Drones (or “unmanned aircraft systems”) have notoriously been used for military purposes, but there are numerous future growth areas. Many dangerous jobs have been earmarked as those which may benefit from drone technology, including search and rescue, public security and firefighting.
In addition, commercial uses include filming panoramic TV shots, and deliveries (e.g. Amazon). AIG (in addition to a number of other insurers) has been given permission to begin trialling the use of drones in the USA to assist in the investigation of claims (particularly in locations which would ordinarily be too dangerous or inaccessible). Private and leisure use of drones has become increasingly popular, with drones already identified as the Christmas ‘must-have’ present. Lightweight drones are now very affordable. Effective and consistent regulation is required in order for drone use to become safe and commercially viable. Current regulations require drones to be within the line of sight of the operator at all times, which significantly restricts their current deployment. The European Commission currently envisages full integration of drones into European airspace by 2028, and has established a road map towards consistent regulation across the EU.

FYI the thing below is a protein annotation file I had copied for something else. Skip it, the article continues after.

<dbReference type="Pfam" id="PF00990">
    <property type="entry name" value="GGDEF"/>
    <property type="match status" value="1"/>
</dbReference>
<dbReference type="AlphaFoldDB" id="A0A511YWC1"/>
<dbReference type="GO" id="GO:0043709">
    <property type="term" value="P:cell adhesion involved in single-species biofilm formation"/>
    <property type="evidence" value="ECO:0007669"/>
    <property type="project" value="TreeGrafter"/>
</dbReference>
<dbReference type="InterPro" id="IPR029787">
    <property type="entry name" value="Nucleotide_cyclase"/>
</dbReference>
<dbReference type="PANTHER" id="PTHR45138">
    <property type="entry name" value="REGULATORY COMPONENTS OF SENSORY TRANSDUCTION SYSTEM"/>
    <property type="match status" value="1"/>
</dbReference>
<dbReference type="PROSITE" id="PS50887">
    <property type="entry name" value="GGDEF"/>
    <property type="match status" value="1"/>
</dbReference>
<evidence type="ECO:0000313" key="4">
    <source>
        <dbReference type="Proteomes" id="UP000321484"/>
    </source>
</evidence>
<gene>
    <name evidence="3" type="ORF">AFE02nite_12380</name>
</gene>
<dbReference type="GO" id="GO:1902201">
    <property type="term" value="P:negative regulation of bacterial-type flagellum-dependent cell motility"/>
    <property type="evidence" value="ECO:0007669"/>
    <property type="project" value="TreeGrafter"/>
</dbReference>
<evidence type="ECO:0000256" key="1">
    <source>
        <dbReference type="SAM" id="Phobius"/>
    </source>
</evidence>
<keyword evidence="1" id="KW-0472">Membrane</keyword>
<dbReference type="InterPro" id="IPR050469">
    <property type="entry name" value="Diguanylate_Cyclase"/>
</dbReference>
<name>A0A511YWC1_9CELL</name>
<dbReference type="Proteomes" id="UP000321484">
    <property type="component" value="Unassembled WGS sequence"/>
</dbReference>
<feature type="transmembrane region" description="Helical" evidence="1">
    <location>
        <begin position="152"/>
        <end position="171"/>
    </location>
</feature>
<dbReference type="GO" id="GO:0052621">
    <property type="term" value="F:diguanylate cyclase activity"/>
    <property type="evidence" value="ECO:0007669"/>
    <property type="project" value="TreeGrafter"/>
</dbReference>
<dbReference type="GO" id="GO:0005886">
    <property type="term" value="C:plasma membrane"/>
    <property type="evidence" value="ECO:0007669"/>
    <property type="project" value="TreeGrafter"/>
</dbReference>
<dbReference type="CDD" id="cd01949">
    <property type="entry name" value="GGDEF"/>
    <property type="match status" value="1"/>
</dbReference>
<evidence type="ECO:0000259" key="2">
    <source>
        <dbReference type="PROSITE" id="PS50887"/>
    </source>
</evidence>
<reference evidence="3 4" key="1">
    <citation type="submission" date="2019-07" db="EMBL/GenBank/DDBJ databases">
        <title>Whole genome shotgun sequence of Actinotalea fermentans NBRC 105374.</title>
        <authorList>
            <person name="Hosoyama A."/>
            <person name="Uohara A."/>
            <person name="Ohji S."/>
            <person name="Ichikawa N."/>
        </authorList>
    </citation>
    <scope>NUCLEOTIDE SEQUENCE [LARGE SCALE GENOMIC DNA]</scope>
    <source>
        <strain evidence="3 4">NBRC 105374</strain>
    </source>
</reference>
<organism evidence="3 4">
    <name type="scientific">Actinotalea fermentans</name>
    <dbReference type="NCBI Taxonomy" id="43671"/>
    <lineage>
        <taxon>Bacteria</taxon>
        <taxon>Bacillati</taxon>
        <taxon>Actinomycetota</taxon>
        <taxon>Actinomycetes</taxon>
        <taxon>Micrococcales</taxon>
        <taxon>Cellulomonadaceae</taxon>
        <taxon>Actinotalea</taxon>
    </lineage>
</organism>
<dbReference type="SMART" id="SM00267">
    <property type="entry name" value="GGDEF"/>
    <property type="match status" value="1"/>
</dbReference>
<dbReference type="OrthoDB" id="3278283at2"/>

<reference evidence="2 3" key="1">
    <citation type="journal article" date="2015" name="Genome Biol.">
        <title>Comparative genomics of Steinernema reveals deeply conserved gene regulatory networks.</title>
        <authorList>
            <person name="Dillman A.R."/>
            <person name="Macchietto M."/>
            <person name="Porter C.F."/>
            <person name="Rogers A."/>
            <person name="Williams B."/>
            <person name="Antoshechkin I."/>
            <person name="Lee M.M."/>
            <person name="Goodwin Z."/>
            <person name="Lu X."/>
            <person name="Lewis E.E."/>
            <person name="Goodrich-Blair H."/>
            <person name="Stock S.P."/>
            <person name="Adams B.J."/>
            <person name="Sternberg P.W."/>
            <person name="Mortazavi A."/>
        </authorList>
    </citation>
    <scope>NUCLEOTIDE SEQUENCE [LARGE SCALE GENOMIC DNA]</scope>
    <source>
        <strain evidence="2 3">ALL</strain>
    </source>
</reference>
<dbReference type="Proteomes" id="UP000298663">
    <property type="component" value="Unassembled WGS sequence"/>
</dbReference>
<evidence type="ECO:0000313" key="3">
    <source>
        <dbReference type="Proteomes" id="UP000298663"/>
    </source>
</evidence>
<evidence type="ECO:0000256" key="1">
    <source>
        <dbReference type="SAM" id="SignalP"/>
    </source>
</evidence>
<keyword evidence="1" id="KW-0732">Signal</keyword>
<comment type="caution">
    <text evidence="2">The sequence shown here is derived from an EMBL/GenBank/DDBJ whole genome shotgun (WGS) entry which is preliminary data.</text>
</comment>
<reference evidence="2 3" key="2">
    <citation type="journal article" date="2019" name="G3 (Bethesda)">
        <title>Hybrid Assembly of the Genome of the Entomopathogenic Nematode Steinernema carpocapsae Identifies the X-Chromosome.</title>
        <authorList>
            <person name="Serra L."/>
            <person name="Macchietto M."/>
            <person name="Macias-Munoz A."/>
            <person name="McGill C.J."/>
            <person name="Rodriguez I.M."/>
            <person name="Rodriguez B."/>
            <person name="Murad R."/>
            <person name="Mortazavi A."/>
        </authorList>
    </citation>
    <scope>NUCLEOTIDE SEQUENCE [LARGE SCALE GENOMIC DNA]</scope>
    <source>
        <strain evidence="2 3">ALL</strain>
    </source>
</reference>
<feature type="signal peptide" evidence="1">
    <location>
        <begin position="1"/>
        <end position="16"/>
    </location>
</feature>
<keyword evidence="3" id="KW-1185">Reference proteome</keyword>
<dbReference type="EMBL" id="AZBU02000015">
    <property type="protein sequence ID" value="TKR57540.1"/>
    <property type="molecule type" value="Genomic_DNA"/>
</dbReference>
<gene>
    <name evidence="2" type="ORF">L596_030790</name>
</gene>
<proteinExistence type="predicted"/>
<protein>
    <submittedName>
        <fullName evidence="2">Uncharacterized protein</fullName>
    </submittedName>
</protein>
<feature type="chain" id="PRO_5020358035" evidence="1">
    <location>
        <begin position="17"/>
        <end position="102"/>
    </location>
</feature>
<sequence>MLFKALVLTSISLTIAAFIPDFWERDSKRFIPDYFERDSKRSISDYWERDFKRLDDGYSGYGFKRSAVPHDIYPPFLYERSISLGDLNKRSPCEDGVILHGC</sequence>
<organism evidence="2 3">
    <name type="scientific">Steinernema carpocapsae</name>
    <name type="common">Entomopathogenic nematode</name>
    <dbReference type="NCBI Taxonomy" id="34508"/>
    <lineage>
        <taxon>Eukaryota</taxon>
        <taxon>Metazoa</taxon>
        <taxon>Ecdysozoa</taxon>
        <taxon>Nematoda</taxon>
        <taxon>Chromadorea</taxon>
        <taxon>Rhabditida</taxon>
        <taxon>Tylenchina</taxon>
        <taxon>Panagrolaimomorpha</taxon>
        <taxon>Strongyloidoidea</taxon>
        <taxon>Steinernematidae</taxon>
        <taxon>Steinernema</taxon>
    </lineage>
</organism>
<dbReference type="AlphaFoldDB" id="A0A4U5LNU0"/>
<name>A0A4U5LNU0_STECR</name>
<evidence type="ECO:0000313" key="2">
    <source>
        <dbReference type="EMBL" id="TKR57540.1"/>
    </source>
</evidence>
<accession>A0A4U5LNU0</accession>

Risks associated with drones can be divided into two broad categories. Firstly, manufacturers and suppliers of drones will require product liability cover in respect of product and technological failures, to insure against accidents caused by defects within the drone itself, or the failure of supporting safety technology on which the drone relies. Secondly, owners and operators of drones will require liability insurance which will be modelled around existing aviation policies, and is likely to be the subject of compulsory insurance. Cover will be required in respect of incidents which result in injury or property damage, in addition to other potential risks such as invasion of privacy and data protection concerns.
Three examples of potential claims are:
- Product failure – e.g. a failure in the drone’s electrical system, causing it to crash, leading to associated property damage and/or injury.
- User error – e.g. an error by the user operating the drone such that it collides with another airborne entity, causing it to crash, with associated property damage and/or injury.
- Communication failure – e.g. a failure in the on-board technology relating to the command and control link between the drone and the user, such that the drone flies out of the user’s control, or a failure of detect and avoid technology causing it to crash, with associated property damage and/or injury.
3 The designer's website is here
4 See e.g. http://www.ted.com/talks/skylar_tibbits_the_emergence_of_4d_printing